## Dynamic Programming Practice Problems

This site contains a collection of practice dynamic programming problems and their solutions. The problems listed below are also available in a pdf handout. To view the solution to one of the problems below, click on its title. To view the solutions, you'll need a machine which can view Macromedia Flash animations and which has audio output. If you want, you can also view a quick review from recitation on how to solve the integer knapsack problem (with multiple copies of items allowed) using dynamic programming.

### Problems:

1. Maximum Value Contiguous Subsequence. Given a sequence of n real numbers A(1) ... A(n), determine a contiguous subsequence A(i) ... A(j) for which the sum of elements in the subsequence is maximized.
2. Making Change. You are given n types of coin denominations of values v(1) < v(2) < ... < v(n) (all integers). Assume v(1) = 1, so you can always make change for any amount of money C. Give an algorithm which makes change for an amount of money C with as few coins as possible. [on problem set 4]
3. Longest Increasing Subsequence. Given a sequence of n real numbers A(1) ... A(n), determine a subsequence (not necessarily contiguous) of maximum length in which the values in the subsequence form a strictly increasing sequence. [on problem set 4]
4. Box Stacking. You are given a set of n types of rectangular 3-D boxes, where the i^th box has height h(i), width w(i) and depth d(i) (all real numbers). You want to create a stack of boxes which is as tall as possible, but you can only stack a box on top of another box if the dimensions of the 2-D base of the lower box are each strictly larger than those of the 2-D base of the higher box. Of course, you can rotate a box so that any side functions as its base. It is also allowable to use multiple instances of the same type of box.
5. Building Bridges. Consider a 2-D map with a horizontal river passing through its center. There are n cities on the southern bank with x-coordinates a(1) ... a(n) and n cities on the northern bank with x-coordinates b(1) ... b(n). You want to connect as many north-south pairs of cities as possible with bridges such that no two bridges cross. When connecting cities, you can only connect city i on the northern bank to city i on the southern bank. (Note: this problem was incorrectly stated on the paper copies of the handout given in recitation.)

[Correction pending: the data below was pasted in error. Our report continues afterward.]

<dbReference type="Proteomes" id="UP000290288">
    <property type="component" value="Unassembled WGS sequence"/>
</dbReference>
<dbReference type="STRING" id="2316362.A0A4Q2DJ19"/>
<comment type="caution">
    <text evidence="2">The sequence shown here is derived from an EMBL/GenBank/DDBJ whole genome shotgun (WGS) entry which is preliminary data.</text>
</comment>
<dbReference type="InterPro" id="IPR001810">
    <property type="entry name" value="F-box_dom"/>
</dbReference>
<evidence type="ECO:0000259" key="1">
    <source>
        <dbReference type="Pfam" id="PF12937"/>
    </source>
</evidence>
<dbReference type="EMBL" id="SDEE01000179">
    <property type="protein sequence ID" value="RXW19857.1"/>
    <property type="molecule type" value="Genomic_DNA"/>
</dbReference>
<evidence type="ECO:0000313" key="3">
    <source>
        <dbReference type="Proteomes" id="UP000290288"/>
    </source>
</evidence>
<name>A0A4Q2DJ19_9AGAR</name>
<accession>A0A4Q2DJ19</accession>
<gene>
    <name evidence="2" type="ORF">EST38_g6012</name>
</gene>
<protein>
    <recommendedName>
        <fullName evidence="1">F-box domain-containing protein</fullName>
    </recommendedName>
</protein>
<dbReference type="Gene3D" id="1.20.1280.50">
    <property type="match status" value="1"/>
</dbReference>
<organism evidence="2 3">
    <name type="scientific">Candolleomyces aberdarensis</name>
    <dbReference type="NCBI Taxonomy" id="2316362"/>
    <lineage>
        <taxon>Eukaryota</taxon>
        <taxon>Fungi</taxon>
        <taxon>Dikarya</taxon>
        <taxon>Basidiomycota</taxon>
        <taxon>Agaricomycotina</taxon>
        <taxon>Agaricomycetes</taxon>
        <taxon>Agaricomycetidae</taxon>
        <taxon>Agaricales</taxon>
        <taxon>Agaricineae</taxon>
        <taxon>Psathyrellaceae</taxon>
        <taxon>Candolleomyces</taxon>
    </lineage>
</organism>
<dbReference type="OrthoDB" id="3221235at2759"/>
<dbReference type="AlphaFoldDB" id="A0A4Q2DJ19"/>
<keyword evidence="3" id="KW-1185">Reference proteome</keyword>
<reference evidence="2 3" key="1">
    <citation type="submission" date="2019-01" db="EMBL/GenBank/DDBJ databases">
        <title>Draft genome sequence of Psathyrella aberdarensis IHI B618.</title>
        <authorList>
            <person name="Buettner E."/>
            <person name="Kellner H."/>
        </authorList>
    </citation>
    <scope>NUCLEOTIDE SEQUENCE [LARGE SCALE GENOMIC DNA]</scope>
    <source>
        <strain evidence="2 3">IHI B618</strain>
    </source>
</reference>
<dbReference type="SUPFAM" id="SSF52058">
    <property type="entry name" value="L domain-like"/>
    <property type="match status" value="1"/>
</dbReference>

6. Integer Knapsack Problem (Duplicate Items Forbidden). This is the same problem as the example above, except here it is forbidden to use more than one instance of each type of item.
7. Balanced Partition. You have a set of n integers each in the range 0 ... K. Partition these integers into two subsets such that you minimize |S1 - S2|, where S1 and S2 denote the sums of the elements in each of the two subsets.
8. Edit Distance. Given two text strings A of length n and B of length m, you want to transform A into B with a minimum number of operations of the following types: delete a character from A, insert a character into A, or change some character in A into a new character. The minimal number of such operations required to transform A into B is called the edit distance between A and B.
9. Counting Boolean Parenthesizations. You are given a boolean expression consisting of a string of the symbols 'true', 'false', 'and', 'or', and 'xor'. Count the number of ways to parenthesize the expression such that it will evaluate to true. For example, there is only 1 way to parenthesize 'true and false xor true' such that it evaluates to true.
10. Optimal Strategy for a Game. Consider a row of n coins of values v(1) ... v(n), where n is even. We play a game against an opponent by alternating turns. In each turn, a player selects either the first or last coin from the row, removes it from the row permanently, and receives the value of the coin. Determine the maximum possible amount of money we can definitely win if we move first.
11. Two-Person Traversal of a Sequence of Cities. You are given an ordered sequence of n cities, and the distances between every pair of cities. You must partition the cities into two subsequences (not necessarily contiguous) such that person A visits all cities in the first subsequence (in order), person B visits all cities in the second subsequence (in order), and such that the sum of the total distances travelled by A and B is minimized. Assume that person A and person B start initially at the first city in their respective subsequences.
12. Bin Packing (Simplified Version). You have n1 items of size s1, n2 items of size s2, and n3 items of size s3. You'd like to pack all of these items into bins each of capacity C, such that the total number of bins used is minimized.